Please look at FEMA’s oversight of NFIP communities' enforcement of their flood damage prevention ordinances, especially following disasters. Communities agreed to enforce these ordinances in exchange for FEMA's flood insurance. Our flood insurance has historically paid for rebuilding damaged structures exactly the way they were before the damage even though our own insurance data and substantial damage technical assistance ...more »
Buying Down Risk with Preparedness and Mitigation
As the Federal Emergency Management Agency (FEMA) develops our 2018-2022 Strategic Plan, we need the input and diverse perspectives of the entire FEMA team, the stakeholders we serve, and the partners we work with every day. We need your help to inform our future vision, direction, strategic goals, and operational objectives.
The Agency is seeking feedback and engagement from our partners and stakeholders here. This is our first step in a new cycle of listening to employees at all levels, and stakeholders from state, local, tribal, and territorial governments, non-governmental organizations, and the private sector about how we could do things better.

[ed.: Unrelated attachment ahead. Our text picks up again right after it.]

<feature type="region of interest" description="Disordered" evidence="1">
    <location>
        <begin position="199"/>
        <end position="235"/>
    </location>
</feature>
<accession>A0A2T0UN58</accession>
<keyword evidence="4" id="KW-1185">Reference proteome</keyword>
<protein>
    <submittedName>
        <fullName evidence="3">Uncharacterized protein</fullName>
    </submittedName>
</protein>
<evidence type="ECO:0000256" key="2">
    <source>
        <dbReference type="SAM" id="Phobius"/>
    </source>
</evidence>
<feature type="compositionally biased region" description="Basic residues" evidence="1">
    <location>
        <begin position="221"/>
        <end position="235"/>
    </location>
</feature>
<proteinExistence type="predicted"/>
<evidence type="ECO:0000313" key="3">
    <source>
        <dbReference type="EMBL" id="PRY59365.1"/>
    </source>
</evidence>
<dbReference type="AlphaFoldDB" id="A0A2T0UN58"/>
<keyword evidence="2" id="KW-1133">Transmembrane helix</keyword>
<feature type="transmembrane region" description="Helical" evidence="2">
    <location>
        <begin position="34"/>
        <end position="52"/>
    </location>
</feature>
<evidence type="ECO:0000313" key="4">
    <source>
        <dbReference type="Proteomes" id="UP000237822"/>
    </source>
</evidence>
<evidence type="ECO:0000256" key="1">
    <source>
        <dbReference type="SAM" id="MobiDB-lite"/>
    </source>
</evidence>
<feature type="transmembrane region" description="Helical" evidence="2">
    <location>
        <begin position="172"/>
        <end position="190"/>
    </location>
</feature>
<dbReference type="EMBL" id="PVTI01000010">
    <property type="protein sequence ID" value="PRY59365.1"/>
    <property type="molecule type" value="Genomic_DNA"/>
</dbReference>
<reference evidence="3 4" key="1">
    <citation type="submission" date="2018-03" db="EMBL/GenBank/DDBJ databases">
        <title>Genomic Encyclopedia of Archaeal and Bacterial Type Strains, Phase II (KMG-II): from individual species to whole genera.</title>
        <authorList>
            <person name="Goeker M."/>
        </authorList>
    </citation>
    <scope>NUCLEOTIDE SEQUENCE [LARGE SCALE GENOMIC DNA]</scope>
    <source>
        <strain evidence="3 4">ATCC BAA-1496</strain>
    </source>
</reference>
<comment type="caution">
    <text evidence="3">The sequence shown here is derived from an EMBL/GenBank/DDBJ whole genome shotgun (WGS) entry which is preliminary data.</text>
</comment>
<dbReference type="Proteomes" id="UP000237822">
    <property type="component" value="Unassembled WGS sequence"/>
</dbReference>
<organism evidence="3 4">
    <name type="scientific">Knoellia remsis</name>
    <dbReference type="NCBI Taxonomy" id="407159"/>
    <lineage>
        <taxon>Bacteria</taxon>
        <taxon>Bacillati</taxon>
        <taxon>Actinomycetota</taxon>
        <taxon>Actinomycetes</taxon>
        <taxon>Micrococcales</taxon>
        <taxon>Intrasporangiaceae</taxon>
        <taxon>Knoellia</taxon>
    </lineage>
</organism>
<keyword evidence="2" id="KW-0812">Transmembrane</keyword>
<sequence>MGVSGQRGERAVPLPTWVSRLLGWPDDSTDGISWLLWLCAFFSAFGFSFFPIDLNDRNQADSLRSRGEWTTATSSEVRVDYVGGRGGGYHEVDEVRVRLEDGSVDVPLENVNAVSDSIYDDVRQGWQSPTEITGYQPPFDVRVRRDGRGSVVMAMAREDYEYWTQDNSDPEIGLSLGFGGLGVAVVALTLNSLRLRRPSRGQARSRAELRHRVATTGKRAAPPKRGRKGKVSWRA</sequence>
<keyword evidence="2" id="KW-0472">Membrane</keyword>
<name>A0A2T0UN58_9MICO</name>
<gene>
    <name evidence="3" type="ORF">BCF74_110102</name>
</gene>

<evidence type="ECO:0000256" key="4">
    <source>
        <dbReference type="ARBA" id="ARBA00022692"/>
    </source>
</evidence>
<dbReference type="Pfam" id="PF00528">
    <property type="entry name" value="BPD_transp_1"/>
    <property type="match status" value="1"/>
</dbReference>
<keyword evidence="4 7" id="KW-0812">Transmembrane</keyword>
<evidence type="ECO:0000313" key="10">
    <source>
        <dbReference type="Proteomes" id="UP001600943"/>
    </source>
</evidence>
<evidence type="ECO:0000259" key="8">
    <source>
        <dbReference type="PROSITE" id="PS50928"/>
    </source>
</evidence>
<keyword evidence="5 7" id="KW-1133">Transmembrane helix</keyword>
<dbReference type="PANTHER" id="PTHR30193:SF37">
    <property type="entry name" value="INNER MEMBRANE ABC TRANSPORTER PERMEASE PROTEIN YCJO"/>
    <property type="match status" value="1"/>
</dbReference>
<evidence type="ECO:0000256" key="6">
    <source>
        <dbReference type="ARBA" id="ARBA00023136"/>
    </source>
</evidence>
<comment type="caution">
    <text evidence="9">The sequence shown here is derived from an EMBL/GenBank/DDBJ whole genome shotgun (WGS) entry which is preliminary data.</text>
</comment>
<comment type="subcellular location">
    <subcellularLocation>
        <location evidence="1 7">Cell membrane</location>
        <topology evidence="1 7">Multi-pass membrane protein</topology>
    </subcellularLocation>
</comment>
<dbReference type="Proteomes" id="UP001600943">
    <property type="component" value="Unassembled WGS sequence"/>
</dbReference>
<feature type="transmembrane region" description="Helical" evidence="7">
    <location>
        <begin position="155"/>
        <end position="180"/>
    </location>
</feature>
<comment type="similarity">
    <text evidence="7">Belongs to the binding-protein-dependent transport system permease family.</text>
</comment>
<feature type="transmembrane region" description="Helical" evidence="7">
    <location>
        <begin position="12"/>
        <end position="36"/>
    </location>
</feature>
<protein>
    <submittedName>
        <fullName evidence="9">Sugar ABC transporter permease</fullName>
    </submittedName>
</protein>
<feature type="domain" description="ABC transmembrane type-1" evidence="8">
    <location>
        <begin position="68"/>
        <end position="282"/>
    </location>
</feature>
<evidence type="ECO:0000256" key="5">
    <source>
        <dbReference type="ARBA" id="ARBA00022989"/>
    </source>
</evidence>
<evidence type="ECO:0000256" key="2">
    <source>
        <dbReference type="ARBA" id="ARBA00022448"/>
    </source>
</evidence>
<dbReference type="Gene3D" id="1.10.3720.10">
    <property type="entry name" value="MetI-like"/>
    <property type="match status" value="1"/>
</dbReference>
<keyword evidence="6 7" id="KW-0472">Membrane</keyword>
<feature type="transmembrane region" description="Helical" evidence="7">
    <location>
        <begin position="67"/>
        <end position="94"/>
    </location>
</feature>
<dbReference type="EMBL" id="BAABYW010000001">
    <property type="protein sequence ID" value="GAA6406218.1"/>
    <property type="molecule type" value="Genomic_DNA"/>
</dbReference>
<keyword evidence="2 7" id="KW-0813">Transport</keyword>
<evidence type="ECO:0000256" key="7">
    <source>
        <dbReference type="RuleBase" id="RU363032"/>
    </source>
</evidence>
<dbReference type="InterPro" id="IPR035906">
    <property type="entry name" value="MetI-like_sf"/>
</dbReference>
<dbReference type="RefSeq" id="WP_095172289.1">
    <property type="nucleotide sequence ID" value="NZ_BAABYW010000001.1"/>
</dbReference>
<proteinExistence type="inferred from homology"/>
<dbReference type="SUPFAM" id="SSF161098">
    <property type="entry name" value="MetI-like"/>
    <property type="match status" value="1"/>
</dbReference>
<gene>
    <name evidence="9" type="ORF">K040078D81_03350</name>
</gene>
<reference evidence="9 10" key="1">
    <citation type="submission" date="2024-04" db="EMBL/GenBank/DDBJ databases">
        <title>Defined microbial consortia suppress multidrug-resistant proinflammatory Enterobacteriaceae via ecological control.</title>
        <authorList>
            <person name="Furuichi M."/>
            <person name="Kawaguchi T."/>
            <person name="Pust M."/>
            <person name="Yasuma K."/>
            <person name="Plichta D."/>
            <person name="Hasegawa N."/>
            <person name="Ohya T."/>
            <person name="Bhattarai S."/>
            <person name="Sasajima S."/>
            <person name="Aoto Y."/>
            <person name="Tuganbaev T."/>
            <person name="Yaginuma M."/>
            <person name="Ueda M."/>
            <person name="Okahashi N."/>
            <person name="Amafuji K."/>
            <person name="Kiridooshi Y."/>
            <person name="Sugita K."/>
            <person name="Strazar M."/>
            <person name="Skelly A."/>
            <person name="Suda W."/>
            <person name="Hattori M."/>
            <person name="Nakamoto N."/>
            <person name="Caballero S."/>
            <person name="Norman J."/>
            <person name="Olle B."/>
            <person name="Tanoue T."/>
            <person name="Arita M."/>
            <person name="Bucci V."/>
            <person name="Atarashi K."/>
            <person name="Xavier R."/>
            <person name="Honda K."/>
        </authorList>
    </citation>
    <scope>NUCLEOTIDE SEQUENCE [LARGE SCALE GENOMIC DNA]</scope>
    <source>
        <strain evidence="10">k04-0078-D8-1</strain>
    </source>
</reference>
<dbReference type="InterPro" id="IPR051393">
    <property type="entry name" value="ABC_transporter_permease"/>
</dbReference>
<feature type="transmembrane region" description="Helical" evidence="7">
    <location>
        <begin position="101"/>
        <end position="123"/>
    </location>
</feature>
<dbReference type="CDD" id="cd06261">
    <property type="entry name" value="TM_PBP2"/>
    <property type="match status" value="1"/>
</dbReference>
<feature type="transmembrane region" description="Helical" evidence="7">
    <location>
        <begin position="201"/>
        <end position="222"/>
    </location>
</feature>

Please feel free to comment on or discuss this topic between now and October 5, 2017.
Topic Area 2
- Provide examples of how to incentivize more investment in preparedness and mitigation prior to a disaster.
- Discuss the factors that should be included in calculating risk for awarding grants.
- Provide examples of grants that are best suited for effectively reducing risk.
- Provide examples of how the Nation, including but not limited to FEMA, can better train and credential a surge disaster workforce ahead of major disasters.
- Discuss new ways to think about a true culture of preparedness.
- Discuss opportunities to identify cost savings and reduce the complexity of mitigation and/or preparedness to build a more resilient nation